Editorial | Review: Fates

While I was at New York ComicCon, I was fortunate enough to be able to snag several advance copies of some really interesting books.  I am really pleased to be able to review these books before they are available for sale.  Today’s review is Fates, which will go on sale next month.

The cover image and tagline for Lanie Bross’s book were definitely not encouraging.  “There will be no miracles today,” the front cover proclaims.  I opened the book thinking that I was going to read another fairly trite piece of young adult fantasy.  (This is called foreshadowing, and in this case it indicates that the content of the book changed my mind.)

The first couple of chapters were told mostly from the point of view of typical, modern, high school students.  The dialogue is atrocious, and my heart sank.  I was prepared to put the book down.  Then the story seemed to come into its own, and I really started to enjoy it.

Corinthe, the main character, was a Fate, once upon a time.  She made a mistake while doing her job one day, and her punishment was to leave her Eden-esque home in Pyralis (in an alternate dimension) and walk the earth.  She is now an Executor, tasked with carrying out assignments to make sure that humans’ fates proceed according to plan.

The other protagonist, Lucas Kaller, is a human who has been forced to grow up too soon.  His home life fell apart after his mother left the family, and his dad retreated inside himself.  His sister turned to drugs, and Luc was left to keep the pair of them alive, if not functional.

In opposition to the orderliness of the Fates and the current system, a group that call themselves Free Radicals roam between worlds and attempt to bring chaos to all dimensions.

The plotline of Fates is fairly straightforward, with few surprises for the experienced reader.  The heroes go on a quest, feel a strange attraction for one another, and fall in love.  However, the quest itself has some unique twists—Corinthe seeks redemption, while Lucas seeks something else entirely—and the final act of this book is not at all what I expected from fluffy YA fiction.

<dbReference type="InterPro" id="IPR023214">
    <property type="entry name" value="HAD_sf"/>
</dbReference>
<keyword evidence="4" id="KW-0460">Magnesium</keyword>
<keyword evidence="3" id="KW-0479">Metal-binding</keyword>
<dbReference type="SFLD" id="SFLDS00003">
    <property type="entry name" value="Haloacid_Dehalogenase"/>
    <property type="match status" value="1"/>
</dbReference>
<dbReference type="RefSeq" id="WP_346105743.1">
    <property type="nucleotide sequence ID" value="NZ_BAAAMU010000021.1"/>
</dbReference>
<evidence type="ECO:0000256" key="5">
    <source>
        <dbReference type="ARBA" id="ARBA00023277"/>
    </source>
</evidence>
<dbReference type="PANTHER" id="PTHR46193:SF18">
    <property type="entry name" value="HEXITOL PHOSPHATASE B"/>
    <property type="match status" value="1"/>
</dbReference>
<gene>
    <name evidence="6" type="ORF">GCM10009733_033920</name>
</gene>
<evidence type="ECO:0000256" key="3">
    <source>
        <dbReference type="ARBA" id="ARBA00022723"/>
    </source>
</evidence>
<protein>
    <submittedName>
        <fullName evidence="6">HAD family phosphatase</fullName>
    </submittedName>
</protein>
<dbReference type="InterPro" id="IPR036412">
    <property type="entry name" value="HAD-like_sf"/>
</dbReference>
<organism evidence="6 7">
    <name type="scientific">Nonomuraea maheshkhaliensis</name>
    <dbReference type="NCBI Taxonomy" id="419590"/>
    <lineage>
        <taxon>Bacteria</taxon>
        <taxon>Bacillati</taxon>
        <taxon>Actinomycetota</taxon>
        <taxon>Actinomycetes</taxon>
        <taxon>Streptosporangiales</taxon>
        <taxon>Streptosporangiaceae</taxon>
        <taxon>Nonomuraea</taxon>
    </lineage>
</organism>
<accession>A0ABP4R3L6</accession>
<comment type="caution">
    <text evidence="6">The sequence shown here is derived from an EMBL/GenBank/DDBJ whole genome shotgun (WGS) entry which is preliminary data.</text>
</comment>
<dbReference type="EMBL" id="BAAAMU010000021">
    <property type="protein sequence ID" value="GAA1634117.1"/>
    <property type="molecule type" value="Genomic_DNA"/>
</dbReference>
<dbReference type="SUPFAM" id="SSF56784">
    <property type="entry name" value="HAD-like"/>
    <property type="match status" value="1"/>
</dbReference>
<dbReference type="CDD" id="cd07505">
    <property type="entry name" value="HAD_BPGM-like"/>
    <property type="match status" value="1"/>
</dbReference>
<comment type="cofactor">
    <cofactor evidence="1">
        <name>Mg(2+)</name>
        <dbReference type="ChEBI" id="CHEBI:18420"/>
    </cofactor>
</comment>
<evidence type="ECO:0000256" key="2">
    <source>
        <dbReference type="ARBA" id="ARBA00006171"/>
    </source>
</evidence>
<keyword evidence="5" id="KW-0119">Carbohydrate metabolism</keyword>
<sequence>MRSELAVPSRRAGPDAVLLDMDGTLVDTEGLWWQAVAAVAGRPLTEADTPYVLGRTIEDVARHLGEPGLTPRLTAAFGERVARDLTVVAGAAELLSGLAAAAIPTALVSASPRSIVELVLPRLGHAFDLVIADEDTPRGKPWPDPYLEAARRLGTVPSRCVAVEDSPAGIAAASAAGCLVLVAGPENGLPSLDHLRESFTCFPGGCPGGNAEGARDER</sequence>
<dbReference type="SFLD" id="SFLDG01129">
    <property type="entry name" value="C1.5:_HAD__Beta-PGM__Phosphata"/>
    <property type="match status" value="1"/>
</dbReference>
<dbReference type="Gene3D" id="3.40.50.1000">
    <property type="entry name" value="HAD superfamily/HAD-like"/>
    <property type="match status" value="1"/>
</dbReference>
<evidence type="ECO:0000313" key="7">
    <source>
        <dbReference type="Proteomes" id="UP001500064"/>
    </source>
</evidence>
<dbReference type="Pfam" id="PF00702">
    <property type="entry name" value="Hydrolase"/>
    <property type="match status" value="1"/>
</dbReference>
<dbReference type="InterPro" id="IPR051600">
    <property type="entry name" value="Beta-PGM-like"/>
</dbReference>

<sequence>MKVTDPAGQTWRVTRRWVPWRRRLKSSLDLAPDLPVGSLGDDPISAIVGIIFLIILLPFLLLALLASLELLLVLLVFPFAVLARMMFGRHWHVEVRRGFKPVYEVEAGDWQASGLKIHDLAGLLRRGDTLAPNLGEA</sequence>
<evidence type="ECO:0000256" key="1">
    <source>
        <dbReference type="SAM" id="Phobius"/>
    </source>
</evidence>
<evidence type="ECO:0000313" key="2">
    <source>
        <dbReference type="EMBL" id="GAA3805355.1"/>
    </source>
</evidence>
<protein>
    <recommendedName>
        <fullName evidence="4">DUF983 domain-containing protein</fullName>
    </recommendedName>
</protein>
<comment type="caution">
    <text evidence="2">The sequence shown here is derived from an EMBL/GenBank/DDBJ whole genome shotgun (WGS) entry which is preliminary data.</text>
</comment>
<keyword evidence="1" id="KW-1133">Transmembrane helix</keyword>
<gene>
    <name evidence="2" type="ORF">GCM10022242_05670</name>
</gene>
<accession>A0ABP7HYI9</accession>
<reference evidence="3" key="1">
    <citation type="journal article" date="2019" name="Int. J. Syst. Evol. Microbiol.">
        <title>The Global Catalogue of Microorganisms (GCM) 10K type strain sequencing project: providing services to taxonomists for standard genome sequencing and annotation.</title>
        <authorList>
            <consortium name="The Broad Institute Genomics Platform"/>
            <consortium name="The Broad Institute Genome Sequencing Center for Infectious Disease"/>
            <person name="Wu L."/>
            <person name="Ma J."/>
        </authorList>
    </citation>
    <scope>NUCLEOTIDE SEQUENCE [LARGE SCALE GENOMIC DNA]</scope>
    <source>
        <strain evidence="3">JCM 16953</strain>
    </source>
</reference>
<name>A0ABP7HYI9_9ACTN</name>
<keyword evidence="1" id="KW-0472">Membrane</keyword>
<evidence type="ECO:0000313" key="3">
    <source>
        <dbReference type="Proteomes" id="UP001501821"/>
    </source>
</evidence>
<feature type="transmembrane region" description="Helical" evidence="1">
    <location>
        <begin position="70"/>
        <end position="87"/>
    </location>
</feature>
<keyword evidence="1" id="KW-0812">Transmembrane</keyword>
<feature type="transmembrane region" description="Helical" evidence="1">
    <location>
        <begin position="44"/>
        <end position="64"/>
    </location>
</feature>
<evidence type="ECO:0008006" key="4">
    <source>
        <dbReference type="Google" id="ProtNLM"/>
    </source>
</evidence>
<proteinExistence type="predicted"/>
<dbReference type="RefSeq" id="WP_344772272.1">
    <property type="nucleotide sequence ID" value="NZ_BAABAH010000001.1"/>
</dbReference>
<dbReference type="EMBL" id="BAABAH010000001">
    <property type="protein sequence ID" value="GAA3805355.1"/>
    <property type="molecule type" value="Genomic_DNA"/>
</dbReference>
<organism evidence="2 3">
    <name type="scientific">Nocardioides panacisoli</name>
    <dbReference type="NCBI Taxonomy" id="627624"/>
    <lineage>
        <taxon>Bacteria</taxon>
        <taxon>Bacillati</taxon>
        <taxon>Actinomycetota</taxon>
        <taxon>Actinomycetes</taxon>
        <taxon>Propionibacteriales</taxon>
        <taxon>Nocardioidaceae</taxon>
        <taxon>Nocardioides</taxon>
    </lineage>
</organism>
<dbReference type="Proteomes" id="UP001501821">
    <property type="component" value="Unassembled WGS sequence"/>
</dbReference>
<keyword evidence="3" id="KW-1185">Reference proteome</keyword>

The setting of this world was well created.  Most of the scenes set on Earth feel like a depiction of a yuppy, California city.  The secondary characters aren’t quite as fleshed out as I would like, but the primary characters are very bright and lifelike.  It is easy to empathize with them.  The prose is simple; the vocabulary is light and pleasing.  I appreciated that the dialogue matured quite a bit once I got through the first few scenes of high schoolers interacting.

Fates caught me by surprise and made me change my initial judgment.  I liked Corinthe a lot by the end.  It certainly is not a classic piece of fiction, but it is very enjoyable, light reading.

This book goes on sale on February 11, and will be available in hardback and e-book form.  I would say that it is worth buying at the e-book price.  Therefore I Geek’s rating is three and a half out of five Death Stars.3.5 Death Stars


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Filed under Book Reviews, Books, Editorial, Tracy Gronewold

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